It's cold out. Near zero F cold, which even for central New York is cold. I haven't ventured out, having been house bound for a month with my new hip, I am not innured to winter this year. So I hang inside, vaugly resentful of the confinement, but not so much that I am willing to rouse myself, put on longjohns, heavy pants, socks, high boots. And that is just the nether half of me. The top gets a long-sleeved Cuddle-Duds undershirt, a turtle neck, a sweater, down jacket, scarf, hat, mittens. Fortunately I am old enough to go to the bathroom before I start this dressing ritual.
On slightly less cold days, in other winters, I get dressed, get the dog and her lead. J gets dressed. We get in the car, go to the neighbors to get their English Mastiff out for a romp. If the sun is out, as it is today, it is comfortable in the sunshine. We drive to the park, leave the car at the closed gate and head toward the lake.
As a kid, I'd have been sledding on the hill behind my house, spending hours careening down the hill, dragging the sled back up and doing it over. The goal was to go fast enough to slide past the flat space at the bottom of the hill and start up the next hill. I always wanted to get in among the small cedars that were retaking my family's garden area. We cut them occasionally for Christmas trees, but mostly we ignored them, letting that part of the property go back to forest. It is houses now, sold when my mother moved to Florida. Only the oldest, Mattie, who left it to her and one other sister had any feel for the land. The others viewed it as something to get away from. They grew up on the farm and wanted nothing to do with farming, farms, or farmers.
The place lives only in memory, mine. And perhaps in the one set of neighbors, still living there who would remember the place as it was.
Does it really make us unhappy, I was going to say crazy, to be disconnected from the land? Wendell Barry argues that it does, or rather he argues that the industrialization of our lives makes us crazy:"What is utterly alien to both is corporate industrialism-a dislocated economic life that is without affection for the places where it is lived and without respect for the materials it uses." (http://www.sierraclub.org/sierra/200205/land.asp). We could live in cities with gardens, pets and the city wildlife and not feel so alienated if the valuation of those things were equal to the worth of machines and a life constrained by them. I am not arguing that we give up machines and go back to some non-existant Neolithic paradise. But the love of gadgets and machines, the eroticism of that physical and mental landscape distorts our understanding of our place in the world. We do belong to nature, even if only in part. We need nature. How many of us have plants on our desk or pets in a small apartment? What does that indicate about our psyches? If you don't grow rare violets, why do you have a plant? Is it only decoration? What are you decorating? Is it a statement? My boss likes plants so I will have one? Or is that violet or airplant a response to an unacknowledged need to touch wildness, to connect to the living world denied by the air-conditioned office, the artificial light, the computer and phone on your desk?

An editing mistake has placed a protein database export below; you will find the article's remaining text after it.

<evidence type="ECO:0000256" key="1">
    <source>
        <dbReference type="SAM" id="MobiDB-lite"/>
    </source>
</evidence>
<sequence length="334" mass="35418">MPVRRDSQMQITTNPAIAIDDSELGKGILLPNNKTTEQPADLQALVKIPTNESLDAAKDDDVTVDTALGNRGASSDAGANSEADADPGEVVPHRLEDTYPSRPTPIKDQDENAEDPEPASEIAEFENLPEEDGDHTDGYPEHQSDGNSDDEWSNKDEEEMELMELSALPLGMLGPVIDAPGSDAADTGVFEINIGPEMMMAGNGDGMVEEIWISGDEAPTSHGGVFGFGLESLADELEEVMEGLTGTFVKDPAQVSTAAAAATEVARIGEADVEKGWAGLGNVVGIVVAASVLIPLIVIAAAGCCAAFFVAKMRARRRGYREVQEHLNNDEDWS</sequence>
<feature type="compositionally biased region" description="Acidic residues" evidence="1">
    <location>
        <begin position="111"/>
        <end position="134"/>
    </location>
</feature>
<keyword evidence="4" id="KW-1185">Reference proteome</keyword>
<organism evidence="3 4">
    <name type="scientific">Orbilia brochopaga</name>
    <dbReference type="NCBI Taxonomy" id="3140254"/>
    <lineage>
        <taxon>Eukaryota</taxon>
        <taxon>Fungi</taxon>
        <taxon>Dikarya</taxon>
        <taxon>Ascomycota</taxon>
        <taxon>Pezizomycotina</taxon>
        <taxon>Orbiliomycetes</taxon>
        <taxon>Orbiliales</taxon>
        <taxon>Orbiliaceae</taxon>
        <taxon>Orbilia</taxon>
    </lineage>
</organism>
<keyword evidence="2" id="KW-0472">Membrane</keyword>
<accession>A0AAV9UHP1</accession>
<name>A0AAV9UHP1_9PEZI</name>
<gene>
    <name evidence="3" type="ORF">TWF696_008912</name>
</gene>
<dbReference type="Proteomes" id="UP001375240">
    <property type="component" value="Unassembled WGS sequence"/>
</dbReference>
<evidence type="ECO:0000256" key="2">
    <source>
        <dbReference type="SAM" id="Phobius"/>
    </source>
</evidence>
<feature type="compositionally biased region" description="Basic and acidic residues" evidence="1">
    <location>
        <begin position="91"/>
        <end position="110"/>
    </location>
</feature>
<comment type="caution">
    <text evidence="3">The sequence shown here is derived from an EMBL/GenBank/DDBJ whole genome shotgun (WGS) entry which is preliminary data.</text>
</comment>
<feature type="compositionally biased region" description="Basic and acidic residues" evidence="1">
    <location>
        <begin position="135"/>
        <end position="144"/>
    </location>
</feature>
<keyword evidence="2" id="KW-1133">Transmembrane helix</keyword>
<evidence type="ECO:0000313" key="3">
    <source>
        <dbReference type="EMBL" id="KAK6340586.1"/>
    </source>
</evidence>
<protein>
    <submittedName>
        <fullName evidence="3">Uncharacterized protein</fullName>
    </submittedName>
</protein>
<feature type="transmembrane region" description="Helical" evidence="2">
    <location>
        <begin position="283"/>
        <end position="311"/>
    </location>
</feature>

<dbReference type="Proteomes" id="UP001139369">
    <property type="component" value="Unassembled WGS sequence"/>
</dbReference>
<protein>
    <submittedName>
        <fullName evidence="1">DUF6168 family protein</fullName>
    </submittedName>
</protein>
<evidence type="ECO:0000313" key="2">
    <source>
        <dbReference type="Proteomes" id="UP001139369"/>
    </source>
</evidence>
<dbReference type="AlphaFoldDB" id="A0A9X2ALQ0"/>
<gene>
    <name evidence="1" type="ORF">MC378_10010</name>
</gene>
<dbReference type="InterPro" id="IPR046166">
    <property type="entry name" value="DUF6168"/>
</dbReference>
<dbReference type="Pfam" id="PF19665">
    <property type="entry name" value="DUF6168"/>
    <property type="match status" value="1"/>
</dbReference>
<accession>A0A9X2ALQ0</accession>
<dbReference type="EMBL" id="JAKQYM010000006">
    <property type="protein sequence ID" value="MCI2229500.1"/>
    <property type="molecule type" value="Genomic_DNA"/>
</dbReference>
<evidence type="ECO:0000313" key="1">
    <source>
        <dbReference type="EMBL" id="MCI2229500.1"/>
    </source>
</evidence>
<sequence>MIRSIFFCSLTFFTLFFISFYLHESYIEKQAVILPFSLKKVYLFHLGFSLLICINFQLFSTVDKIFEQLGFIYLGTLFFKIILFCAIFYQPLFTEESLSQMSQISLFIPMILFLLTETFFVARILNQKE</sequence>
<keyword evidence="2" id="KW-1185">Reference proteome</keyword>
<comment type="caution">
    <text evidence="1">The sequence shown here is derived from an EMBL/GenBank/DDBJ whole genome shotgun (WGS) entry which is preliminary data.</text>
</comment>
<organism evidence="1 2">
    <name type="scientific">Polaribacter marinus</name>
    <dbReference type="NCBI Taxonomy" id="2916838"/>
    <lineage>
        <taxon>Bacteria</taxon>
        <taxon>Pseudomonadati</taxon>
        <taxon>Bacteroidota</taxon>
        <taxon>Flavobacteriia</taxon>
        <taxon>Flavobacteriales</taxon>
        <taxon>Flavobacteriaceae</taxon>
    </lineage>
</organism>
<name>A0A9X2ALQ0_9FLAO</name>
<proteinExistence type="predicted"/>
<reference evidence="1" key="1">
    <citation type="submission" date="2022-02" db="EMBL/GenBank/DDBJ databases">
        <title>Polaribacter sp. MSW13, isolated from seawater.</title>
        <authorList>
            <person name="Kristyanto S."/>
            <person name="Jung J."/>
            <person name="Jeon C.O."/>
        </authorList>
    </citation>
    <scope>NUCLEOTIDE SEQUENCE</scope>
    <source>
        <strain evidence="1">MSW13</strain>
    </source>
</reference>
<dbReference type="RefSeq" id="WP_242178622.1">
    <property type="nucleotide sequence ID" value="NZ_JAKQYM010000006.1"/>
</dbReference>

In winter, when nothing blooms where I live, the seed catalogues arrive in January. Nice timing, since by that time the outside whiteness makes flowers and vegetables REALLY attractive. Read the catalog, resist the urge to sniff the pictures, hoping for scent, admire the colors. The vendor hopes you will be overwhelmed by sense-longing and order a lot of seeds and plants. It is easy to do. I have lots of seeds left from other years!
But it IS winter. So I bundle up, get the dog, go to the lake to look at the geese, to find tight-furled buds on the trees, to look for the first returning ducks or later in the season, the bluebirds.
Winter is part of the life-cycle too. Go out and walk, even if it is cold and snowy.